Don't miss

Replay


LATEST SHOWS

FOCUS

Young Nicaraguans lead protests against President Ortega

Read more

ENCORE!

Music show: Opera singer Lawrence Brownlee, Snow Patrol & Natalie Prass

Read more

TALKING EUROPE

EU Commissioner Johannes Hahn: 'Either we import stability, or we export instability'

Read more

TALKING EUROPE

From Italy to Cyprus via Hungary: A look back at key events in Europe

Read more

BUSINESS DAILY

US-China trade war is 'on hold'

Read more

#TECH 24

Is GDPR a good thing for EU tech companies?

Read more

PERSPECTIVE

'The internet is like water, we need to help children understand how to swim'

Read more

THE OBSERVERS

Horse massacres in Iran, fake news turning deadly in India, and Ivory Coast's drought

Read more

THE OBSERVERS

Iran's violent bird poaching, a Yemeni youth orchestra beneath the bombs, and more

Read more

Business

Obama evokes 'glimmers of hope'

Latest update : 2009-04-10

After a White House meeting with top US economic officials, President Barack Obama talked about "glimmers of hope" for the first time while pointing out that there was still "a lot of work" to do.

AFP - President Barack Obama said Friday he saw "glimmers of hope" that the US economy may be wrestling free of a paralyzing recession, but warned of "a lot of work" yet to nurse it back to health.
  
"We're starting to see progress, and if we stick with it, if we don't flinch in the face of some difficulties, then I feel absolutely convinced that we are going to get this economy back on track," Obama said.
  
But "we still have a lot of work to do, and over the next several weeks you'll be seeing additional actions by the administration," he said after talks with top officials steering the recovery effort.
  
Treasury Secretary Timothy Geithner, Federal Reserve chief Ben Bernanke, senior Obama economic adviser Lawrence Summers, and Christine Romer, who leads the White House Council of Economic Advisers, were present.
  
Federal Deposit Insurance Corporation head Sheila Bair, Securities and Exchange Commission chairwoman Mary Shapiro and Comptroller of the Currency John Dugan also attended.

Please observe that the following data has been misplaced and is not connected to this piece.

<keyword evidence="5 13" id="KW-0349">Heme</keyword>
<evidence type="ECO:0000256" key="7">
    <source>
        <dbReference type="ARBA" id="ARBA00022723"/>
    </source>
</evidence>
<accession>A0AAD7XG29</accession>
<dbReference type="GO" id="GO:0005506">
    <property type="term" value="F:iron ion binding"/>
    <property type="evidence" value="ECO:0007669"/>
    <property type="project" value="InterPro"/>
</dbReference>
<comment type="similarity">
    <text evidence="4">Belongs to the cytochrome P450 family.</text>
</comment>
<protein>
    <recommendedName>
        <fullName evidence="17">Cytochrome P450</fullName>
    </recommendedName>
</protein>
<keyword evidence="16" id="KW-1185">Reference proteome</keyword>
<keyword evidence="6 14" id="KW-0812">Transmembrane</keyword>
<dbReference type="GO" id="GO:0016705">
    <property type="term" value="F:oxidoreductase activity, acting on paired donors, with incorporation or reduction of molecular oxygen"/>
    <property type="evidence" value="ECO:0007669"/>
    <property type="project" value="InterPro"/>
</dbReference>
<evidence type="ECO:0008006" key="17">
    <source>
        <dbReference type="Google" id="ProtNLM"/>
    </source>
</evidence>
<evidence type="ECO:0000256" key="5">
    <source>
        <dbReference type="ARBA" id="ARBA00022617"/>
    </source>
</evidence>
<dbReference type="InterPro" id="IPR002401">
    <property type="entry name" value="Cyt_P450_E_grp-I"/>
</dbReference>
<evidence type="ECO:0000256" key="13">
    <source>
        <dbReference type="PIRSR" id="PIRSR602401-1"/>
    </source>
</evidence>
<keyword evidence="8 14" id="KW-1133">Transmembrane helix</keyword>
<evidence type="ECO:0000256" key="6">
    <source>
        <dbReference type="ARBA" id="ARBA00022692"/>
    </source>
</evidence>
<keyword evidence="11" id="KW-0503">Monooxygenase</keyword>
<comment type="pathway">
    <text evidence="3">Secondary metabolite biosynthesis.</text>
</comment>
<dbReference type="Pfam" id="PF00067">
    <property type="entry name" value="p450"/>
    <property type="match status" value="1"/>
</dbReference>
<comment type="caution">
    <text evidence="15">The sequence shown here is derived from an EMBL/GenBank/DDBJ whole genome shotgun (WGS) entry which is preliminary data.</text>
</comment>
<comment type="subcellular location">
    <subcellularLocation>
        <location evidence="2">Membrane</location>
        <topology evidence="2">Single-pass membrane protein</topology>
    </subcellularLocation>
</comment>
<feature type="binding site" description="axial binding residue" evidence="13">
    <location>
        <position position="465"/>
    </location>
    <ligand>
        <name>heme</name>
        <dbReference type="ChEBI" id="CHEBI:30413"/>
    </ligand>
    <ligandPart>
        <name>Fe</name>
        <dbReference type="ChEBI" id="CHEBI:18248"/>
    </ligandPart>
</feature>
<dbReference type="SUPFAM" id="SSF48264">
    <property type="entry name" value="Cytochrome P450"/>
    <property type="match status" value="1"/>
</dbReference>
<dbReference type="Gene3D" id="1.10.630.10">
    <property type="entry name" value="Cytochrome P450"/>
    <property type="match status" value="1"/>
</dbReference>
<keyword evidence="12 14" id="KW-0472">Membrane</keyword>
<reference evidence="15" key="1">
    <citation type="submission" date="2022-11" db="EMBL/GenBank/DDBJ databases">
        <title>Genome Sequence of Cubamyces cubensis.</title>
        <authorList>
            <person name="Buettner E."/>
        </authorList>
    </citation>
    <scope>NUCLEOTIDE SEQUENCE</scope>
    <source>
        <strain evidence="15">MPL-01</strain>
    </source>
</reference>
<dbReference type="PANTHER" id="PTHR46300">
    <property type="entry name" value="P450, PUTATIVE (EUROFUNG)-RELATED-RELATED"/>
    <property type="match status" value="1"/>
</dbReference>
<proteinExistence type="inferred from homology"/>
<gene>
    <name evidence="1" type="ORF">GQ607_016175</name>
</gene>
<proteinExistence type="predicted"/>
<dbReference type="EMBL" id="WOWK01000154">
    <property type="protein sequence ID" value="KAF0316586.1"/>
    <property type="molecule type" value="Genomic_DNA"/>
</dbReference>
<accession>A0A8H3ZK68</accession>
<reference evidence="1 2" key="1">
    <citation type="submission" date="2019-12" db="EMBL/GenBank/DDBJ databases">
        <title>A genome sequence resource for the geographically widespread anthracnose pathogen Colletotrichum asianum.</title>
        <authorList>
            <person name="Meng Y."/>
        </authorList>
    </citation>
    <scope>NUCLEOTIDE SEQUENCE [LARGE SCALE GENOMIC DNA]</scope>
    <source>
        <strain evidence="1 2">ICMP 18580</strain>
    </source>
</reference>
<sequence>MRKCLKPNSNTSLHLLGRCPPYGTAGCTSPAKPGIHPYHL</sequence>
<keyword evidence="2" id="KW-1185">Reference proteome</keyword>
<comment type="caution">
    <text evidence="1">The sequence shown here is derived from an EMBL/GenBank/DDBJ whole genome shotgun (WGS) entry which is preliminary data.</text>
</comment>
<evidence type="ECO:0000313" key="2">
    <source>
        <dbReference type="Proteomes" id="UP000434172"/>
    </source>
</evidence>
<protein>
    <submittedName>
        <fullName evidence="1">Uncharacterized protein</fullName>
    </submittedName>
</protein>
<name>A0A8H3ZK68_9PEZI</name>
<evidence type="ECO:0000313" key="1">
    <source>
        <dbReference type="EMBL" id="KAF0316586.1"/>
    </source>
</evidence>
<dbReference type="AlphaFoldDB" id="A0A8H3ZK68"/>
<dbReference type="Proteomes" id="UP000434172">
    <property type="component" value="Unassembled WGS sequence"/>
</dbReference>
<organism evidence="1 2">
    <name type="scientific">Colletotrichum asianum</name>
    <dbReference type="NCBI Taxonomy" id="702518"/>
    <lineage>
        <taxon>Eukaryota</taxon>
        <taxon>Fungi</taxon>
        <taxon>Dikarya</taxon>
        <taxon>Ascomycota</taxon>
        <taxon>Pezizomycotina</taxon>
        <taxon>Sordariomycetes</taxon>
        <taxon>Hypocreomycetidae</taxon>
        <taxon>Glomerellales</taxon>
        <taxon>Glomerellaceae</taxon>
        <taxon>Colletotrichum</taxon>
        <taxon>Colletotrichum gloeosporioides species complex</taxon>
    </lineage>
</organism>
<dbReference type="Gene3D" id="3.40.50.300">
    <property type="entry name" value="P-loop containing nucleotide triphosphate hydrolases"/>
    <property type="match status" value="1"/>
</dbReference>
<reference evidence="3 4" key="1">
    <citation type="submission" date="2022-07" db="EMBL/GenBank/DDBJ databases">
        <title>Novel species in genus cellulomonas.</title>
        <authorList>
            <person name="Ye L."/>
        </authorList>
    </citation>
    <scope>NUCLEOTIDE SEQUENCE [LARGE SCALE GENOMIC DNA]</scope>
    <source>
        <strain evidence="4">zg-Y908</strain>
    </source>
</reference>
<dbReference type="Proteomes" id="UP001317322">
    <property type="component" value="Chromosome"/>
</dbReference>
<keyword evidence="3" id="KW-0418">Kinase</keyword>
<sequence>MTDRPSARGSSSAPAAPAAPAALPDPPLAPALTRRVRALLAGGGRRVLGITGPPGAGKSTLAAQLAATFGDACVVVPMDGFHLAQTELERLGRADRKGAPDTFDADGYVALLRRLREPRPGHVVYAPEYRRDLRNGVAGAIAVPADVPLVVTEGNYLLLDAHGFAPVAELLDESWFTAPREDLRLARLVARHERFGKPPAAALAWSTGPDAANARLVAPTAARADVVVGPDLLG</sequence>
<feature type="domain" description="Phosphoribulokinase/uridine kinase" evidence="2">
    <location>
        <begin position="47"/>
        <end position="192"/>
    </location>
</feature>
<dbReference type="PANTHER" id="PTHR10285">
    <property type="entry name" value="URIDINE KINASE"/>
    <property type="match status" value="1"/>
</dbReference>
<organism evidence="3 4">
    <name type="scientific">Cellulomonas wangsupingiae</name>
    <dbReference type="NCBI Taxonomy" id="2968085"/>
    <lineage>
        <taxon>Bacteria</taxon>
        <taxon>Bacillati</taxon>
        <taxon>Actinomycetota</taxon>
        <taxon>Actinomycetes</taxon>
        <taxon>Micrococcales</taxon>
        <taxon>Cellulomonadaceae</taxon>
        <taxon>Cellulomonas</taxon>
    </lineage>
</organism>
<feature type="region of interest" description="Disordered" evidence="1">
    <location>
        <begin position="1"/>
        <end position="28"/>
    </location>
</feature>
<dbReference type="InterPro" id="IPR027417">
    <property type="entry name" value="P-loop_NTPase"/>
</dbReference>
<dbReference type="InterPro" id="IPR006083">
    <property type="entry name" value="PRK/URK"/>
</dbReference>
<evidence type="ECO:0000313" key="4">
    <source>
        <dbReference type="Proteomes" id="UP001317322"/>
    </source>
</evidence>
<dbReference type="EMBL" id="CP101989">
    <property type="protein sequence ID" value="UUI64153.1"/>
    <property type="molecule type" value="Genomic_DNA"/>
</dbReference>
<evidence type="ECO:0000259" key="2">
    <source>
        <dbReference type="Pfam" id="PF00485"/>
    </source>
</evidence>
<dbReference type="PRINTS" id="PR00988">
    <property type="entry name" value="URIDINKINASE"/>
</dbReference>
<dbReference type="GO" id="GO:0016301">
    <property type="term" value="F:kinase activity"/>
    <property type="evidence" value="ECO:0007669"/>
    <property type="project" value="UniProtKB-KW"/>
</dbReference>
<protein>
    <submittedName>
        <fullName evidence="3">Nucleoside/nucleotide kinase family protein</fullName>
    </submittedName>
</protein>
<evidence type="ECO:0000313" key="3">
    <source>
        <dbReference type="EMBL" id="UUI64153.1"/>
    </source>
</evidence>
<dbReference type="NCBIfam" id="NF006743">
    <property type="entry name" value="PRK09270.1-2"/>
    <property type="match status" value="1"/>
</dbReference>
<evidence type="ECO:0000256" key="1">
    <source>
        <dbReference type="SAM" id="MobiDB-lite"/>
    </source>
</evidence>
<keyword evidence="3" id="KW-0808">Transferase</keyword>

Obama pointed to increases in loans to small businesses, tax cut checks going out, new investments in infrastructure and energy projects and declared: "What we're starting to see is glimmers of hope across the economy."
  
"Now, we have always been very cautious about prognosticating, that's not going to change just because it's Easter. The economy is still under severe stress," said the president.
  
"And obviously during these holidays we have to keep in mind that whatever we do ultimately has to translate into economic growth and jobs and rising income for the American people," he said.
  
"And right now we're still seeing a lot of job losses, a lot of hardship, people finding themselves in some very difficult situations."
  
The president said he had received updates on efforts to stabilize the housing market, unlock frozen lending and plans to nurse the banking system back to health.
  
"We discussed ongoing stabilization of the financial system, and the steps that have already been taken," said Obama, who cited drops in mortgage interest rates and other slight signs of an improving economic picture.
  
"We feel confident that even as we're dealing with the problems within the banking system, that we're also addressing some of the problems in the non-bank financial system that was such a huge proportion of our credit flow when it came to things like auto loans and credit cards and so forth," he said.
  
The meeting had also been expected to touch on global efforts to pull out of the international economic slump, including strategies hatched at the Group of 20 summit the president attended in London last week.
  
The talks came amid shy optimism about the US economy tempered by historically high unemployment and media reports that troubled US automaker General Motors may find bankruptcy to be the only path out of its crisis.
  
Obama administration officials were poring over figures showing a plunge in the US trade deficit, projections of a record profit at US banking giant Wells Fargo, decent retail sales predictions for April, and a dip in jobless claims.
  
The US unemployment rate jumped in March by 0.4 percentage point from February to 8.5 percent, its highest level since November 1983.
  
The White House budget plan released in February projects a 1.2 percent GDP contraction for this year.

Date created : 2009-04-10

COMMENT(S)